Since the international retirement of scoring legend Hao Haidong in 2004, China's strikers have come under constant fire for their inability to find the net consistently.

However, the scoring drought looks likely to end with the return to form of Qu Bo, and his eagerness to fill the attacking void. And he has the backing of his predecessor, Hao, who describes Qu as being "even quicker" than himself.

Speaking with FIFA.com in an exclusive interview, Qu Bo, who is often compared to English ace Michael Owen, downplayed Hao's appraisal with humility. "I am not sure if I am that good, or that fast, but I am always ready to do my best for the national team."

The 26-year-old provided a glimpse of his ability against Australia in the last qualifier on 26 March when he came off the bench with little more than 15 minutes left. And after nearly scoring with his first touch, he surged into the Australian penalty only area to be brought down by Mark Schwarzer.

The Aussie No1 then went from villain to hero as he saved Shao Jiayi's spot kick to deny China a famous win. Despite narrowly missing out on the three points, the team's performance provided food for thought ahead of their next qualifier with Qatar on 2 June.

"When I was brought on in the second half I had a strong feeling that I could at least do something for the team," the forward said. "We played well against Australia and we showed we can play against any team."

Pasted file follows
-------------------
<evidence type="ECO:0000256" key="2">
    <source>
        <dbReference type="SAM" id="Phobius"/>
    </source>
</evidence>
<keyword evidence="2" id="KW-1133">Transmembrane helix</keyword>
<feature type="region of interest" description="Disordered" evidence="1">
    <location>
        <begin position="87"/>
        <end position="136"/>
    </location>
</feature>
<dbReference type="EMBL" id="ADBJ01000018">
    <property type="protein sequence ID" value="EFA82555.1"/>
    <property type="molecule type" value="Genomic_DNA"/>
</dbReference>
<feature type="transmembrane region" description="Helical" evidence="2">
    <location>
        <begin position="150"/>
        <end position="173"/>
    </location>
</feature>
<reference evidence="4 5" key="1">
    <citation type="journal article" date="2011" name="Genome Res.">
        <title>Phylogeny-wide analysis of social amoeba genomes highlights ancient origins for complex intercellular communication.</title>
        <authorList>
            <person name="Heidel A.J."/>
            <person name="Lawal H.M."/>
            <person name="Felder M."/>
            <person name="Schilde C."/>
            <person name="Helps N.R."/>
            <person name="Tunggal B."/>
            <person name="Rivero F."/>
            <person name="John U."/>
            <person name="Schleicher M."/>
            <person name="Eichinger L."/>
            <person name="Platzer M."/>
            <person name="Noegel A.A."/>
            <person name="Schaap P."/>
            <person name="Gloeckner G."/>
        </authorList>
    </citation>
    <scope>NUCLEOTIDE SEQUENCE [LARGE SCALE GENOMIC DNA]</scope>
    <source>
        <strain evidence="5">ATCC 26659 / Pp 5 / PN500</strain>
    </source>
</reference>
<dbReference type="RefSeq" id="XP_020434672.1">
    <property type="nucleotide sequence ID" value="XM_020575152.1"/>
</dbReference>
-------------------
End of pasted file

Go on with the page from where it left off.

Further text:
Early promise
Qu Bo first showed his potential with the country's youth side at the 2001 FIFA U-20 World Cup in Argentina, where his sparkling performances suggested to the watching world that China had an unpolished gem.

Having claimed the only goal against the US en route to a spot in the second round, he went on to display his acumen with one of the finest goals of the tournament when he silenced 32,000 home fans at the Jose Amalfitani Stadium by canceling out Maxi Rodriguez's fourth-minute opener.

The match ended 2-1 for the hosts and eventual champions, but the goal is still a fond memory for Qu Bo.

"This was one of the two best goals I've scored for my country," he told FIFA.com. "The other one was with the senior national team in a friendly against the US."

Following the U-20 finals Qu experienced a meteoric rise to prominence which reached its peak the next year when he played all three matches in China's debut at the FIFA World Cup in Korea/Japan. His convincing performances earned him a trial with Tottenham Hotspur, which ended with a work permit problem.

The disappointment, however, didn't end there as the striker suffered a serious bout of Thyrotoxicosis (a thyroid disorder) and broke both legs in an Olympic qualifying match the next year. Through hard and consistent work he regained fitness by 2006, when he scored six times with Qingdao Jonoon before earning a recall to the national team in 2007.

Having undergone incredible hardship, it seems that Qu has risen from ashes.

"For any player such adversities might mean the end of their career but I just didn't give up and fortunately my efforts paid off," said Qu, who announced his return to the national team with a brace in a 7-0 rout of Myanmar last October. "Now I am thinking of making up for lost time by working harder."

"The next double-header against Qatar will be crucial for us and I am hoping I can reproduce my best form as we are looking for our first win," Qu he continued. "Now is a hard time for our country after the earthquake disaster and, as players, we should rise to the occasion to comfort our suffering people a bit."